Épater la bourgeoisie

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Épater la bourgeoisie or épater le bourgeois is a French phrase that became a rallying cry for the French Decadent poets of the late 19th century including Charles Baudelaire and Arthur Rimbaud.[1] It means to shock the middle classes or the bourgeoisie.[2]

The Decadents, fascinated as they were with hashish, opium and absinthe, found, in Joris-Karl Huysmans' novel À rebours (1884), a sexually perverse hero who secludes himself in his house, basking in life-weariness or ennui, far from the bourgeois society that he despises.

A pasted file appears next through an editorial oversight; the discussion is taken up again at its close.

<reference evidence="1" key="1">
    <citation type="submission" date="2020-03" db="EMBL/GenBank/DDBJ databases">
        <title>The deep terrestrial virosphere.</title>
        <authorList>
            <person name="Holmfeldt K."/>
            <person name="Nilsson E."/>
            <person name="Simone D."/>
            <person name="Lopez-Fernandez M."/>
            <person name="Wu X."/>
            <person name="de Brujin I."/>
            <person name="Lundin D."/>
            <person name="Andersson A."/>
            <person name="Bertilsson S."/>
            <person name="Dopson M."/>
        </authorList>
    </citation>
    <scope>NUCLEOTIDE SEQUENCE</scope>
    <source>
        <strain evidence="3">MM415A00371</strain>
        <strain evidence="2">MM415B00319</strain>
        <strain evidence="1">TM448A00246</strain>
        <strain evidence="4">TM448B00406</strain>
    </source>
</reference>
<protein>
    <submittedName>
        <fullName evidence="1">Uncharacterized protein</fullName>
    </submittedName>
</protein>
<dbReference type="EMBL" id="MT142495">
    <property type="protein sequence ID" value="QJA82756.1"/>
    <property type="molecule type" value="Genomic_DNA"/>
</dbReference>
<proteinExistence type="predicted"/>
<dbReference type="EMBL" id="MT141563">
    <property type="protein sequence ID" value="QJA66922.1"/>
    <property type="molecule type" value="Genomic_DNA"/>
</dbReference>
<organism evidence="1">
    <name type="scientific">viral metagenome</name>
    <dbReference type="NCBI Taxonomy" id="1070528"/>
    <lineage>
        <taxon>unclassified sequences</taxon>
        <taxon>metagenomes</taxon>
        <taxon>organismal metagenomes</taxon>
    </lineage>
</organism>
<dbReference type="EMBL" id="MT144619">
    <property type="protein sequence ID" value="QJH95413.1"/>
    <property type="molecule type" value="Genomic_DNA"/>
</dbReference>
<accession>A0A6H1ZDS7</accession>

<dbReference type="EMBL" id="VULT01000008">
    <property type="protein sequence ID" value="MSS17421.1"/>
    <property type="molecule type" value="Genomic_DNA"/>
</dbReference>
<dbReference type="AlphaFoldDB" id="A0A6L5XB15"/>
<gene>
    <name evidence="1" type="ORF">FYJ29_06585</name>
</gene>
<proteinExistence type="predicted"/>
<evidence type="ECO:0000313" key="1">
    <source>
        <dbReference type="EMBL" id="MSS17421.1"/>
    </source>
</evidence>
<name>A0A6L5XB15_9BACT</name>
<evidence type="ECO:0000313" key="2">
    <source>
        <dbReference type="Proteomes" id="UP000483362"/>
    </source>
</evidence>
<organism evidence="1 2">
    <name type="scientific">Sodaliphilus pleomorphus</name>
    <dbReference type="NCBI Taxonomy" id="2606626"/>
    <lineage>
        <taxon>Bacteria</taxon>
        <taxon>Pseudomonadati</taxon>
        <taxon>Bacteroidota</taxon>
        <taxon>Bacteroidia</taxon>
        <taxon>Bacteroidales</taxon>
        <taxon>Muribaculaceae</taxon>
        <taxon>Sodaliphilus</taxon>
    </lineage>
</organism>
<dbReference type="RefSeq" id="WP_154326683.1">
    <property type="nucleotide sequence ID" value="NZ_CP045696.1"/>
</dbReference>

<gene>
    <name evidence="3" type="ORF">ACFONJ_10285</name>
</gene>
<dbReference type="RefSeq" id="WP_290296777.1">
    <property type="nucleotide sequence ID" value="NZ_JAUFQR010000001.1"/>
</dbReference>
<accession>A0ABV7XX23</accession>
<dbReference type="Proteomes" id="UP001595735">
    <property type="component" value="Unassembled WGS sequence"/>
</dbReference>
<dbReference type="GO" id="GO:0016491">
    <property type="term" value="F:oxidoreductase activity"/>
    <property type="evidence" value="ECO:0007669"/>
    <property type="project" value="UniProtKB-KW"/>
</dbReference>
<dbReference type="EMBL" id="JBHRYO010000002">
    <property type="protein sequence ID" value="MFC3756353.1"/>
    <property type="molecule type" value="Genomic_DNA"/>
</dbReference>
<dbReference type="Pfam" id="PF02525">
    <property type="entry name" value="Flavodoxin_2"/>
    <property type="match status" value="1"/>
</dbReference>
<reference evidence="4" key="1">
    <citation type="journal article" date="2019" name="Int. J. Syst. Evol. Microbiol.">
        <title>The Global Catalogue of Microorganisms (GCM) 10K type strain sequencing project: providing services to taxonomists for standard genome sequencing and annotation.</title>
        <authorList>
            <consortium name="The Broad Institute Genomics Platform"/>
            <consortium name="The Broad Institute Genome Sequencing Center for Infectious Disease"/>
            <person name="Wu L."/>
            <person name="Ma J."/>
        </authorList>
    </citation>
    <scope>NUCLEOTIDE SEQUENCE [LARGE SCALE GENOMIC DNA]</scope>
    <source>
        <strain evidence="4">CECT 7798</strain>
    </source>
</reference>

The Aesthetes in England, such as Oscar Wilde, shared these same fascinations. This celebration of "unhealthy" and "unnatural" devotion to life, art and excess has been a continuing cultural theme.

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